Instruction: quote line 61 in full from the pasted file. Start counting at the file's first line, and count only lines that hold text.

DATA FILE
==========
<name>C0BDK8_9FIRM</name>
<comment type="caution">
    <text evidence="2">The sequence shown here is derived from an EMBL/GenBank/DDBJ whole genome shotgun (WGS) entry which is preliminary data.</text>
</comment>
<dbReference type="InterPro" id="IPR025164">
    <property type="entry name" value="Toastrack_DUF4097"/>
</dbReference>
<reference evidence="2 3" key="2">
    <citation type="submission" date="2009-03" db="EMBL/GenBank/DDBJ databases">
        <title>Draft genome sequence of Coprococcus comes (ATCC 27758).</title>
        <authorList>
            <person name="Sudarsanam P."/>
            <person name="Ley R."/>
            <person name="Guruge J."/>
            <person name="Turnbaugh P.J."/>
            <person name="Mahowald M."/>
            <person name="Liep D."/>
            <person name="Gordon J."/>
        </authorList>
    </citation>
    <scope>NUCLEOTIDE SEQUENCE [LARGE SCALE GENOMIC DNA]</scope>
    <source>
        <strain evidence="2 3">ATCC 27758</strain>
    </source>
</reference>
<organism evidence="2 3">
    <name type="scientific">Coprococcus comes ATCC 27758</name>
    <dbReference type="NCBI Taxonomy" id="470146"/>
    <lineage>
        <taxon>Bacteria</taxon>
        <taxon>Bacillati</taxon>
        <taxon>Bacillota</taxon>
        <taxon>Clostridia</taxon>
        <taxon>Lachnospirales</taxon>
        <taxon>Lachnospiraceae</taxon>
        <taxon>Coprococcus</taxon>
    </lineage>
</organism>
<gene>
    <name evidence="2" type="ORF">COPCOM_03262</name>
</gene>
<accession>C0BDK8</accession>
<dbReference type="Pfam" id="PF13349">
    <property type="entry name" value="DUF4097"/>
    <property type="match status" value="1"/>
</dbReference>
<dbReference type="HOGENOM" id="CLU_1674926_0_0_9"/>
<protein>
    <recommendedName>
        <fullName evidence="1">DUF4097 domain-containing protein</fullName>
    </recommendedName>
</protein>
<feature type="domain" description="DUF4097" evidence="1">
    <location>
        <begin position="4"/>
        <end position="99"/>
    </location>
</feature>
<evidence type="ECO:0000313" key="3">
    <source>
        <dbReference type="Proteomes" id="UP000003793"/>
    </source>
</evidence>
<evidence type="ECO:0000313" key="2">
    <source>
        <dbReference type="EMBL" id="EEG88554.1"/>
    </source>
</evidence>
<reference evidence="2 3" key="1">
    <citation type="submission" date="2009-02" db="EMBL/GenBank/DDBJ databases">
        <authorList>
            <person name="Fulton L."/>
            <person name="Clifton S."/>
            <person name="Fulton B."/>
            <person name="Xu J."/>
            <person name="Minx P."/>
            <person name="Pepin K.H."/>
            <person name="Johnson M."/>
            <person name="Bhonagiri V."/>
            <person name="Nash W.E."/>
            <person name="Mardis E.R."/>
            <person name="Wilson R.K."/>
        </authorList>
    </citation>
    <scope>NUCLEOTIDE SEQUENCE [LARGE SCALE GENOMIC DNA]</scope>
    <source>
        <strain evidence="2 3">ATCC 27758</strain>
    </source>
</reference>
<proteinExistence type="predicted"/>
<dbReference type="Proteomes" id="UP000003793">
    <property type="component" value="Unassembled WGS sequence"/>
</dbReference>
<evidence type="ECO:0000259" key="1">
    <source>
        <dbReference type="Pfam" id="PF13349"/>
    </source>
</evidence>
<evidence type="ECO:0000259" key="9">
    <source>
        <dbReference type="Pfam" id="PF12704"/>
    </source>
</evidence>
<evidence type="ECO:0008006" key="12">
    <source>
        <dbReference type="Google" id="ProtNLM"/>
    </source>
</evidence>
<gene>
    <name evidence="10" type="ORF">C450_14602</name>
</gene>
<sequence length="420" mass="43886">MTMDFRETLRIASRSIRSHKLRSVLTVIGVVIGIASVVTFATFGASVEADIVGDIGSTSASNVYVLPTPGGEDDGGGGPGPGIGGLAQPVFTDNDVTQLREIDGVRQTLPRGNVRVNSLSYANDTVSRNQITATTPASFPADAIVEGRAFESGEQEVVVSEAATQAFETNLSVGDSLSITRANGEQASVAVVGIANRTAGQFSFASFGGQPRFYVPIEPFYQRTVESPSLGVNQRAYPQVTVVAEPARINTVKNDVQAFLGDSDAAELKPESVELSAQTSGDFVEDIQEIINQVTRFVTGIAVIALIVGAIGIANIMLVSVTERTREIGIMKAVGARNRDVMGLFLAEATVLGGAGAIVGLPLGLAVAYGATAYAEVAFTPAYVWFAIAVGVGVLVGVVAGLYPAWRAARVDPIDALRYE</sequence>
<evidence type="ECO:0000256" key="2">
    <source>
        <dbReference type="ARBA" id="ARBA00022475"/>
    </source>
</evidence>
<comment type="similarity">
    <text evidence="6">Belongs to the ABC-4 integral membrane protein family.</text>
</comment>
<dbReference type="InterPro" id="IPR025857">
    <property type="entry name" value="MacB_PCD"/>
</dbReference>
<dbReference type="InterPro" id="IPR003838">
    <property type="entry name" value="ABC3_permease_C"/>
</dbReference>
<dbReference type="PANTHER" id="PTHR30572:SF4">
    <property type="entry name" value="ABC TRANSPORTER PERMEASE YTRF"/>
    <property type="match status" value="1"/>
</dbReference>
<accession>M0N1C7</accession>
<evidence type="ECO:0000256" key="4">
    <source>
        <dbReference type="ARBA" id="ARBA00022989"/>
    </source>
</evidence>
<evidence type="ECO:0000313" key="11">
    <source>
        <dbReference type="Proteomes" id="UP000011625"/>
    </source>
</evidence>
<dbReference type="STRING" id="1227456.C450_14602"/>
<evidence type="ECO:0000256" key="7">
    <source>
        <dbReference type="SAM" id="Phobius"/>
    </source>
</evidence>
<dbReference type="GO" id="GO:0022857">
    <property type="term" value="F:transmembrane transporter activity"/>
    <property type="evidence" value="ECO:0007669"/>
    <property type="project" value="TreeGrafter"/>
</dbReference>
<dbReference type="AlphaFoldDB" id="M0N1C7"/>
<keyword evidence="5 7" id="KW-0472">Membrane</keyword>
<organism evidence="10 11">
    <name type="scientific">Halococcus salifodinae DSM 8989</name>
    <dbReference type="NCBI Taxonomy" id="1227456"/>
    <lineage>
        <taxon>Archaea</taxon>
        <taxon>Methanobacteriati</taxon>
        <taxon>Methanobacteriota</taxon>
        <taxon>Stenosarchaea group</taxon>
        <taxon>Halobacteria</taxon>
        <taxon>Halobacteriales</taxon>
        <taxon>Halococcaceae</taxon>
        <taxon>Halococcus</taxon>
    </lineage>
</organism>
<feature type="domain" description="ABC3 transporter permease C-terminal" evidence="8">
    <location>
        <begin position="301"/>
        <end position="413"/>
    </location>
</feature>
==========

        <dbReference type="Proteomes" id="UP000003793"/>